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A Feminist Reading of Kate Chopin's "The Story of an Hour"

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"The Story of an Hour"

"The Story of an Hour"

About Kate Chopin

Kate Chopin, born on February 8th, 1850, is credited with being one of the first popular feminist authors of the 20th century. After the death of her husband, Kate moved in with her mother (who shortly died thereafter). She was left to raise her children alone and was suffering from depression. Her doctor and good friend recommended she fight depression by writing. They advised her that writing would be therapeutic, healing, and might provide her with much-needed income.

By the 1890’s Kate began writing short stories that constantly appeared in literary magazines. Chopin had a beautiful gift with her words, she used irony in her writing to reveal a strong hidden message against the traditional roles of women. She was never credited for her work as a novelist which caused her discouragement regarding being accepted as an author. She was also considered to be too far ahead of her time. She ultimately wrote hundreds of short stories that incorporated the realities of women’s rights and their portrayal in society.

Chopin knew her audience

Chopin knew her audience

A Feminist Perspective

In the short story, Chopin reveals a deep-rooted problem that women faced in marital relationships. Even though Chopin did not think of herself as a feminist, she often depicted women in unequal roles in their marriages. As in "The Story of an Hour" she plotted the idea that women were oppressed through unhappy marriages. Through this idea, she voiced that marriages were institutions that put restraints upon women. Husbands held the power and often imposed their will on their wives. The wives had no other choice but to bend to the husband's will. Even if the husband were gentle men, women had no sense of freedom or individuality and were inferior to men. Unfortunately, women had no control over their lives, they were slaves whose only main priority was to live for their owner (husband) rather than themselves. Thus, it brought an unhealthy balance between both society and marriage.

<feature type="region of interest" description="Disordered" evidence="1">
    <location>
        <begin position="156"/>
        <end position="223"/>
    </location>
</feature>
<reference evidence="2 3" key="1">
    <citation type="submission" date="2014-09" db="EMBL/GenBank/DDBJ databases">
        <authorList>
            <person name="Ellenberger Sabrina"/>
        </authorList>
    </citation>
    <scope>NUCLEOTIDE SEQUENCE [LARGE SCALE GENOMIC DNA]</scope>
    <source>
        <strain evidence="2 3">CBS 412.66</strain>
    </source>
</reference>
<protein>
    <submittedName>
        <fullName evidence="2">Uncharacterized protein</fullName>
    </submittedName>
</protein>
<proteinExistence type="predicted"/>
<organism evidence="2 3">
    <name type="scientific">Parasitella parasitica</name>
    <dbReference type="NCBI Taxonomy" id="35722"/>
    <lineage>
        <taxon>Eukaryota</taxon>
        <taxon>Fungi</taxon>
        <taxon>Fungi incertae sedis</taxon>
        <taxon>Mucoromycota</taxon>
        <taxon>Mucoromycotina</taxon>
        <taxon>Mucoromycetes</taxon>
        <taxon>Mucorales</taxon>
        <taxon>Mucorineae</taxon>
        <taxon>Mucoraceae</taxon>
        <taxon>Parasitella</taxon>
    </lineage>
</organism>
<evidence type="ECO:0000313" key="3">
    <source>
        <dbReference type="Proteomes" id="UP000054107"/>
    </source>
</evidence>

Are married women free?

Are married women free?

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About Marriage

In "The Story of an Hour" we are told that the protagonist suffers from a heart condition and she was carefully informed of her husband Brently's death. In the course of an hour, we see the protagonist named Louise go from a weak person to a stronger woman. She contemplates her newly found independence and is delighted over the thought of being free. This surprising reaction reflects the feeling women in the late 19th century had toward marriage. Through this, Chopin voices that marriage meant men had total control over women. The women were not allowed to have their own identity, thoughts or purpose.

In Louise's case, her husband's death frees her from the restraint of marriage. Her once forbidden pleasure of independence will no longer hold her back. For just an hour, Louise experiences and praises her freedom that is no longer chained to her husband's control. As she looks out the window we realize how marriage made her into someone who did not have an identity. She has lived a life that has given her limitations, that she was only her husband's wife and nothing more. She believed for a brief moment that she no longer has a man that will "[bend her] in that blind persistence with which men and women believe they have a right to impose a private will upon a fellow-creature." This demonstrates the patriarchal ideology that was the norm in the late 19th century.

Conclusion

Louise was an example of an average housewife who was not allowed her own identity and freedom. I believe Kate had a connection with the story and the main character. When Louise felt a brief moment of sadness at her husband's death and then have it replaced with happiness, this reveals how truly Kate felt when she heard the news of her husband's death. Kate felt restrained in her marriage, even though she truly loved her husband, she was not happy. Even though "The Story of an Hour" is a fictional story, it speaks loud about the life of women in the late 19th century.

Citations

“Kate Chopin.” Short Stories and Classic Literature, americanliterature.com/author/kate-chopin.

The Gale Group Inc. “Chopin, Kate.” Reference Guide to Short Fiction, Encyclopedia.com, 2018, www.encyclopedia.com/arts/encyclopedias-almanacs-transcripts-and-maps/chopin-kate.

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